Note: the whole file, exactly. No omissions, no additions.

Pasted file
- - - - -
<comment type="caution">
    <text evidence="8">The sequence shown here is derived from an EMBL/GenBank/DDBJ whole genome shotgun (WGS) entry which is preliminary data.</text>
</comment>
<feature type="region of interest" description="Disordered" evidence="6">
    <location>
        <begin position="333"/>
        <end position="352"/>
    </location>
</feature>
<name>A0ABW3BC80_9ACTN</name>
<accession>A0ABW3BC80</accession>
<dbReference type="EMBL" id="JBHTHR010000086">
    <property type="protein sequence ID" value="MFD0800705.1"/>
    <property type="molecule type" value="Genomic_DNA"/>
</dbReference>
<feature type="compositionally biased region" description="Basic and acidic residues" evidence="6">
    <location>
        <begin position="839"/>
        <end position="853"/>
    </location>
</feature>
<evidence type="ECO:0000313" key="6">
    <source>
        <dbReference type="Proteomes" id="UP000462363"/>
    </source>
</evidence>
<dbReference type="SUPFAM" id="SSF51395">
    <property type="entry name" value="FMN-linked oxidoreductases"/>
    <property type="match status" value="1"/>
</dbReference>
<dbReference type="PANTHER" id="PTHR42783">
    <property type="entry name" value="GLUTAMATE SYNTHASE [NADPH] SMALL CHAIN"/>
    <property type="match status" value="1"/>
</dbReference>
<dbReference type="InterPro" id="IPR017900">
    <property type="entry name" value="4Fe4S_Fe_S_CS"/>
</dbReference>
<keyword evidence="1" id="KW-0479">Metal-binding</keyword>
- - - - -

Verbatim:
<comment type="caution">
    <text evidence="8">The sequence shown here is derived from an EMBL/GenBank/DDBJ whole genome shotgun (WGS) entry which is preliminary data.</text>
</comment>
<feature type="region of interest" description="Disordered" evidence="6">
    <location>
        <begin position="333"/>
        <end position="352"/>
    </location>
</feature>
<name>A0ABW3BC80_9ACTN</name>
<accession>A0ABW3BC80</accession>
<dbReference type="EMBL" id="JBHTHR010000086">
    <property type="protein sequence ID" value="MFD0800705.1"/>
    <property type="molecule type" value="Genomic_DNA"/>
</dbReference>
<feature type="compositionally biased region" description="Basic and acidic residues" evidence="6">
    <location>
        <begin position="839"/>
        <end position="853"/>
    </location>
</feature>
<evidence type="ECO:0000313" key="6">
    <source>
        <dbReference type="Proteomes" id="UP000462363"/>
    </source>
</evidence>
<dbReference type="SUPFAM" id="SSF51395">
    <property type="entry name" value="FMN-linked oxidoreductases"/>
    <property type="match status" value="1"/>
</dbReference>
<dbReference type="PANTHER" id="PTHR42783">
    <property type="entry name" value="GLUTAMATE SYNTHASE [NADPH] SMALL CHAIN"/>
    <property type="match status" value="1"/>
</dbReference>
<dbReference type="InterPro" id="IPR017900">
    <property type="entry name" value="4Fe4S_Fe_S_CS"/>
</dbReference>
<keyword evidence="1" id="KW-0479">Metal-binding</keyword>